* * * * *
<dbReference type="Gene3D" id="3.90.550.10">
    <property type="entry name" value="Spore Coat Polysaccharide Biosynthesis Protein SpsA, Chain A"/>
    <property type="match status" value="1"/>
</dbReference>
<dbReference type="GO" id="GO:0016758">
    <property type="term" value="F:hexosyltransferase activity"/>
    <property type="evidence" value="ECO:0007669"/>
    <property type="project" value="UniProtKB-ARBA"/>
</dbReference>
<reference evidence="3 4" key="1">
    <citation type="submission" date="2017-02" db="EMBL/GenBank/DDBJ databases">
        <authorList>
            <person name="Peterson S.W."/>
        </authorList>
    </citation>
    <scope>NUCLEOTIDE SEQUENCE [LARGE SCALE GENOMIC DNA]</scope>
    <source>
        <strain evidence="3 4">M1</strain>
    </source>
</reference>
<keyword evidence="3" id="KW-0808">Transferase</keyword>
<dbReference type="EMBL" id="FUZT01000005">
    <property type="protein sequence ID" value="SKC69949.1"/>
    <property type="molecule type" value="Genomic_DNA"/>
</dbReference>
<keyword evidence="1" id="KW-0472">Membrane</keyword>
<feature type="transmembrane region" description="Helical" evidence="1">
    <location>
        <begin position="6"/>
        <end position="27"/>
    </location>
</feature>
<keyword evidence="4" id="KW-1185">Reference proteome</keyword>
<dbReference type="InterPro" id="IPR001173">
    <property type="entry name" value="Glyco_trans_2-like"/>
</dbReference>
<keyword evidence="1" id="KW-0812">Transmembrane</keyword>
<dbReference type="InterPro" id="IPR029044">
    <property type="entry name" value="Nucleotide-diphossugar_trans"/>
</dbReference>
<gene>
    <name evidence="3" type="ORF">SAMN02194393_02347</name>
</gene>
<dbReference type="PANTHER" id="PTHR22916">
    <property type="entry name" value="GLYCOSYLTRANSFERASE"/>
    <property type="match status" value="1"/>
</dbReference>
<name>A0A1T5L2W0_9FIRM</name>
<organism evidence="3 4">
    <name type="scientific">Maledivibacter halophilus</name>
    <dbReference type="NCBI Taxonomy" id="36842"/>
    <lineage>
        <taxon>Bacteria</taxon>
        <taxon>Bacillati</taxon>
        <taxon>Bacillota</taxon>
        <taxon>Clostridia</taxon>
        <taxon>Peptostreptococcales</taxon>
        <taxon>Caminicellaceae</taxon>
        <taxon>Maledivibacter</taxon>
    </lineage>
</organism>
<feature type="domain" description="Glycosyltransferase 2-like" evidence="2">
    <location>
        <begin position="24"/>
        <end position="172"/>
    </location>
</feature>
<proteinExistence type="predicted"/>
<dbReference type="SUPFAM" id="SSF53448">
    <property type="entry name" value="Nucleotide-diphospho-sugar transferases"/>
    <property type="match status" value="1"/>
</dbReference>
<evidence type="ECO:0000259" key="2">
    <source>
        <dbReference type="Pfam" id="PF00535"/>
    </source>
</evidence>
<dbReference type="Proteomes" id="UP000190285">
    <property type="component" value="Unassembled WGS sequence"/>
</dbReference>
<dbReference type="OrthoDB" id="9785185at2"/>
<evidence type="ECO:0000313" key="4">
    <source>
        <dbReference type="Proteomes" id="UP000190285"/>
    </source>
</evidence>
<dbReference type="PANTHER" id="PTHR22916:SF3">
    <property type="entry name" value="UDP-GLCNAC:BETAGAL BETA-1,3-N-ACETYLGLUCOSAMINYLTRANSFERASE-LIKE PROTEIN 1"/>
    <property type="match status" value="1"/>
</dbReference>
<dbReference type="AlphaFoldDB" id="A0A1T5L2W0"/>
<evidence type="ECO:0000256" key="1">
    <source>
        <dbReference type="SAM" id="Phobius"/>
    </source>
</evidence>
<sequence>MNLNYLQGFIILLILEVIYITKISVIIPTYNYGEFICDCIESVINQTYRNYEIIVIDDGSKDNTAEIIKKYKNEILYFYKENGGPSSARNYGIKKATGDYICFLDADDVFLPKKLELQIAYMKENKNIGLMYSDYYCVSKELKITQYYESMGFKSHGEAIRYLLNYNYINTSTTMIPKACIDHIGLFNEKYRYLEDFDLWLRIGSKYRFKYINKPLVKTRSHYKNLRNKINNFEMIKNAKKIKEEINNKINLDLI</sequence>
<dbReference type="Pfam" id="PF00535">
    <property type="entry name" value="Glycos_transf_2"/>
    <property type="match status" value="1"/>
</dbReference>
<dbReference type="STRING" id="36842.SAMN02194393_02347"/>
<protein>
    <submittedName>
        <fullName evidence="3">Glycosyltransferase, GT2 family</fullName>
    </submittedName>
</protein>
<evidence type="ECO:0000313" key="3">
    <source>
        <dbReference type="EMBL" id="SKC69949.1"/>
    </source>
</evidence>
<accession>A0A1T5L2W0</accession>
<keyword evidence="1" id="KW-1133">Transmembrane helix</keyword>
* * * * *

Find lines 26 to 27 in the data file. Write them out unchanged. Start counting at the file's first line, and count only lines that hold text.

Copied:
<keyword evidence="1" id="KW-0472">Membrane</keyword>
<feature type="transmembrane region" description="Helical" evidence="1">